models and the high cost of content is limiting the
category’s potential. “Customers are getting it,” he
said. “The question is, how much of a premium are
they willing to pay? It will evolve into a good feature
that has a reasonable step, but there’s too much of
a premium now.”

The same holds true for Vudu, the IPTV movie service
and platform developer that Walmart acquired
one year ago. The business has grown several fold
since then, as the service is added to new screens
and devices and the company hones its ability to
engage the customer. “We’re layering on new customers
every week and the feedback has been very
positive,” Severson said, “but the studios want a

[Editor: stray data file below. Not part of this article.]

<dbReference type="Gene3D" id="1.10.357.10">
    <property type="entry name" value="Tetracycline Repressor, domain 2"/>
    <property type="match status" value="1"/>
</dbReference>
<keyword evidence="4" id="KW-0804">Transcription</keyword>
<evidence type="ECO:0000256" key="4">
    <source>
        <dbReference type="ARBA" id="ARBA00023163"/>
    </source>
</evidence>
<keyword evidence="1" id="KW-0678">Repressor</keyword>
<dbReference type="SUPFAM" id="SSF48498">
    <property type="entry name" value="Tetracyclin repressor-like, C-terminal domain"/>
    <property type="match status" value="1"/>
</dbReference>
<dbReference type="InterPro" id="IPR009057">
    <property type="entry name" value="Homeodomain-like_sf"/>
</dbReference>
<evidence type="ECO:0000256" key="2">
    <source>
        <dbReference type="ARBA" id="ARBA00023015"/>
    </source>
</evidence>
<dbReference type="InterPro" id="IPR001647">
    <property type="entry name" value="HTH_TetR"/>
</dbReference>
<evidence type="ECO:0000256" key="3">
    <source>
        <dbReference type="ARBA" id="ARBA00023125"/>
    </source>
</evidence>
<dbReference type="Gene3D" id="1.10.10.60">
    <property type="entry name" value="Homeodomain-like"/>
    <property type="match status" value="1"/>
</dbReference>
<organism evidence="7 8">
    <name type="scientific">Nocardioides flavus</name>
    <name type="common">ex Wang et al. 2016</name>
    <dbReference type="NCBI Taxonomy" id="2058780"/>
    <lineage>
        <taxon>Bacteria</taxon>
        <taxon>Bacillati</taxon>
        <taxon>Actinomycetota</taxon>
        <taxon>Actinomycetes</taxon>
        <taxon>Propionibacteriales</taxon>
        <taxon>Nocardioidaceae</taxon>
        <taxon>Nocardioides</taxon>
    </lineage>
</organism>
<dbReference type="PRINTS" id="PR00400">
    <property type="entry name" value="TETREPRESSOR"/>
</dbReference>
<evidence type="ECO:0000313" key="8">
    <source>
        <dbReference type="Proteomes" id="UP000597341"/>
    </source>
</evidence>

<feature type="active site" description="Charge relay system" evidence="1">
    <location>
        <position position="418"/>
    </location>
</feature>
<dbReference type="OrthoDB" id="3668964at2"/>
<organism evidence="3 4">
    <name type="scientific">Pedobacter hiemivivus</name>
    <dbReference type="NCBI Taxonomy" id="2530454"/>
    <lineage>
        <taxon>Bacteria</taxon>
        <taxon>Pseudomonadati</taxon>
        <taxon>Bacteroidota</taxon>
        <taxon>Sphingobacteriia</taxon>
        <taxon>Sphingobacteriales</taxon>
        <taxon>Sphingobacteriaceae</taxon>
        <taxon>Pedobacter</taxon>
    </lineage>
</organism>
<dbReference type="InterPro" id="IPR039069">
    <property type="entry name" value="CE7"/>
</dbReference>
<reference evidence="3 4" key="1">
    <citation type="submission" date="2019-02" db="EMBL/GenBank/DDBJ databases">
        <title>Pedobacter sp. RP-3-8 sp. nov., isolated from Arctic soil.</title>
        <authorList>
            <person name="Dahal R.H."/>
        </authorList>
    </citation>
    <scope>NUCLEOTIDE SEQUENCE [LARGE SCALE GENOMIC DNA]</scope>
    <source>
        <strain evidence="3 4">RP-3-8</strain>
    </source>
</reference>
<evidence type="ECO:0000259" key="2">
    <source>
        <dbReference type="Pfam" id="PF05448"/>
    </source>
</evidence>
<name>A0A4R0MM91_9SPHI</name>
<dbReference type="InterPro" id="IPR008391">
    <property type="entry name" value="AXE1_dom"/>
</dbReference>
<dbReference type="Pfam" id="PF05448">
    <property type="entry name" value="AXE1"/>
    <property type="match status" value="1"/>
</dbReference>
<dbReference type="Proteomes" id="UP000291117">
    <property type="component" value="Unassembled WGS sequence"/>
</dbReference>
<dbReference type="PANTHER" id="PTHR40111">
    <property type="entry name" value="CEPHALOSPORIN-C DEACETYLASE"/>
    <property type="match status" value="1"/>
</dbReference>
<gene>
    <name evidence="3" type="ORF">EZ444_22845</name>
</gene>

little too much and it’s still too high a premium.”

Conversely, Walmart’s TV assortment still includes
plasma and LCD models in certain larger
sizes “where the consumer is screaming value,”
he said.

The TV wall itself is unchanged in length, although
it now holds larger screen sizes, may soon
lose some smaller displays, and features more integrated
accessories like HDMI cables and mounts.
“I feel pretty good about the amount of space devoted
to the TV wall now,” Severson said.

More noticeable is the addition this month of a
dedicated tablet PC area with an iPad end cap
serving as the section’s lead-in. Severson regards
tablets as an assortment business rather than an
item business, and held off on the section’s rollout
until additional models began shipping this
month. The tablets will be cross merchandised
with accessories on a side counter, and product